Peru Day Two: Sacsayhuaman Ruin

The ruin of Sacsayhuaman (pronounced “sexy woman” by the locals so that they remember how to say it) is located a short walk into the hills surrounding Cusco city. In fact, some of the best possible views overlooking Cusco are seen from inside the walls of Sacsayhuaman.

To this day, scientists debate about what the Sacsayhuaman ruin was. One side argues that it was an Inca fortress designed to protect the city of Cusco below, while others say that it was a temple used to worship thunder and lightning. From afar, the outer walls of Sacsayhuaman almost look straight, yet when you get in close (as depicted below) it is easy to see the jagged shape of the wall as the stone moves inward and then back outward. One scientific theory for this design is that the jagged wall helped to disperse the enemy attacking force, while the other theory is that it was simply built to resemble the shape of a lightning bolt. Today, the general consensus amongst the local people is that it was an Inca temple to worship thunder and lightning, but when the Spanish came and invaded the temple, they turned it into a fortress.

Despite the arguments about its use, scientists do agree on one thing: Sacsayhuaman’s construction is breathtaking. Many of the stones used to build the outer wall weight up to 128 tons and would have had to have been cut from the mountainside, dragged by ropes, or rolled over logs, in order to be shaped to fit like a puzzle (as depicted below) with the other rocks used to construct the wall. Back then, no mortar was used to hold these walls together. Yet they are carved so perfectly together that, in most places not even a single piece of paper can fit inside the crack between them. Furthermore, the Incas were smart enough to figure out that if they rounded the corners of the stone, and used the least amount of right angles as possible when fitting the stones together, their walls would become earthquake-proof, which are apparently quite abundant in Peru.

 

It’s hard to believe that a civilization as ancient as the Incas were able to build such a place out of such massive and seemingly immovable stone; which is why some people even carry the theory that they had extraterrestrial help… but that’s a story for another day.

For now, let me leave you with one last image of myself, as a way to show how massive these stones really are. Keep in mind, I’m 6ft 4in tall, and these rocks are limestone.

All information gathered in this article sourced from local Sacsayhuaman tour guides.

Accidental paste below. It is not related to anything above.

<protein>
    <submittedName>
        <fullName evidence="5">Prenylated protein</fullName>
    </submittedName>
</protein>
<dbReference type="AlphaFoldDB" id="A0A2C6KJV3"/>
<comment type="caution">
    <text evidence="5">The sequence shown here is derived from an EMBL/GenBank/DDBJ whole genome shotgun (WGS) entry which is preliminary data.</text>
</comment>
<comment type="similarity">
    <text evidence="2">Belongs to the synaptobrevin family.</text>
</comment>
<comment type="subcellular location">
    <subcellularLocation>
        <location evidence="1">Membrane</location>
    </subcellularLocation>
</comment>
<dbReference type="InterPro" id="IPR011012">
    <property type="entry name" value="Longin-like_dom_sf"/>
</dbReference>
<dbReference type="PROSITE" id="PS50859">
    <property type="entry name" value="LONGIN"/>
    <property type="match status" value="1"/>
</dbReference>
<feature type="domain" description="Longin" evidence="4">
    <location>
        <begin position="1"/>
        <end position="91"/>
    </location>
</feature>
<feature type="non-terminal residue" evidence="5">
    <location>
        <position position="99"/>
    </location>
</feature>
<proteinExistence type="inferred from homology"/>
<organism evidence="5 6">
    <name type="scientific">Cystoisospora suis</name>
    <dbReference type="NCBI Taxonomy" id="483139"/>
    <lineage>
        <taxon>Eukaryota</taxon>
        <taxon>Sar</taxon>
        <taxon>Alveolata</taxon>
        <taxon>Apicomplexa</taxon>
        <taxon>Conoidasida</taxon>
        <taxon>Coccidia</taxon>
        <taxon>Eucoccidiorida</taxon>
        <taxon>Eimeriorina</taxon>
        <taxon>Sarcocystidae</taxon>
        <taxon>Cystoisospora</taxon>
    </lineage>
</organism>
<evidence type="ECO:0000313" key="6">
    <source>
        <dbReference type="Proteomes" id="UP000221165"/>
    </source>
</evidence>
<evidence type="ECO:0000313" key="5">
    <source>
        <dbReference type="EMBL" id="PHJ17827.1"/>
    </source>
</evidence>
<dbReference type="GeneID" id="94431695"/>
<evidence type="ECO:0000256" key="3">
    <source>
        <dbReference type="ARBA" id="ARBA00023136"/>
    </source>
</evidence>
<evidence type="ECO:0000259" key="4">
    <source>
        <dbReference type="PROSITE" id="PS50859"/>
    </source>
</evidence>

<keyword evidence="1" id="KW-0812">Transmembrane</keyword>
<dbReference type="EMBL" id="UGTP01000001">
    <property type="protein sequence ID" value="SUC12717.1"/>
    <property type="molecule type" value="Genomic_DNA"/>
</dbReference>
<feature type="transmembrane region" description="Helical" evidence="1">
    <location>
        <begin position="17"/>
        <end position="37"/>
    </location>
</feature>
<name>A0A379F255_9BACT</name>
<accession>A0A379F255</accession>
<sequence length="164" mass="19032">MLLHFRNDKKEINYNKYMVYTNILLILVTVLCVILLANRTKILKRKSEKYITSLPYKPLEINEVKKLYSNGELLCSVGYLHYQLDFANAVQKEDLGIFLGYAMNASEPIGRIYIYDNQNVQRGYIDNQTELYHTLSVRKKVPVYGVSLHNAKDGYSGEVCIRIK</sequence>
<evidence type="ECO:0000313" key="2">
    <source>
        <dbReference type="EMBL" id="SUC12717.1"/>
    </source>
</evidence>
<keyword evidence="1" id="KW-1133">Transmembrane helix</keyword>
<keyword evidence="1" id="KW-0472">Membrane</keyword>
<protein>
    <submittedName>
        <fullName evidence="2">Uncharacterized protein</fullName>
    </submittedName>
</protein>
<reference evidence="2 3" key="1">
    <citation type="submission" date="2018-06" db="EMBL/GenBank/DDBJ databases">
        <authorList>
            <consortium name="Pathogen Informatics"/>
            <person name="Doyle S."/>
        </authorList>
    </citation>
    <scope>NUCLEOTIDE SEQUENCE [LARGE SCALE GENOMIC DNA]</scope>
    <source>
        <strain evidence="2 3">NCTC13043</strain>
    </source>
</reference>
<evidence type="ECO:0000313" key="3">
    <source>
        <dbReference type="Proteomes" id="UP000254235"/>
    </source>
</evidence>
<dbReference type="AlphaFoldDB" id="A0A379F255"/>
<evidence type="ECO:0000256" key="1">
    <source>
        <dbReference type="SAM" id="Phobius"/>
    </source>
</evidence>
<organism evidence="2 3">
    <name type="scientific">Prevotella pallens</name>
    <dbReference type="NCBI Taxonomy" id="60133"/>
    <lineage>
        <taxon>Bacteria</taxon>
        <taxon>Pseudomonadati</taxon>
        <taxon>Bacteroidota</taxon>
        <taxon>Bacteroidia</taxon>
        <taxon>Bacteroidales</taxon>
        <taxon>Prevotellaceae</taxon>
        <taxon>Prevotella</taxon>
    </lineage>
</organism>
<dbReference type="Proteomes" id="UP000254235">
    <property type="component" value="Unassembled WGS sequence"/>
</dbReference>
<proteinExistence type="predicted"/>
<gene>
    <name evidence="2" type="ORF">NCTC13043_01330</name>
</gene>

Coming next: Inca Trail Day 1: “Training Day”

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12 thoughts on “Peru Day Two: Sacsayhuaman Ruin”

  1. I’m constantly amazed at what these ancient civilizations were able to perform with the “technology” of the day. Of course a little help from the aliens doesn’t hurt… 🙂

    1. Yeah, it was easy enough to teleport those rocks from the mountainside into place on top of each other like that, I’m sure.

      But I hear you, its absolutely incredible to think of the man power, and amount of time required to complete such a task.

    1. Hi thejourneyingengineer, thanks for the question! That depends, are you talking about intercity travel, or simply getting around Lima or Cusco? There are of course many many taxis driving around at all times that you could take (although in Lima a recommend calling a taxi instead of hailing one off the street for safety reasons) You can also walk to the budget airline offices and purchase a plane ticket right there to take you to basically any domestic city you want. There are many overnight buses to take as well from a vast amount of companies. Some are more safe and faster than others (like Cruz del Sur which is geared towards tourists) but they are also more expensive. Where if you don’t mind stopping a lot (and possibly riding with crates of chickens) then you can get where you need to go on a budget for sure. Keep in mind that the more popular bus companies do sell-out their tickets during the high-tourist season, so it is recommended to purchase their tickets a day in advance.
      Thanks again for the question! Hope this helps you out,

      Nate

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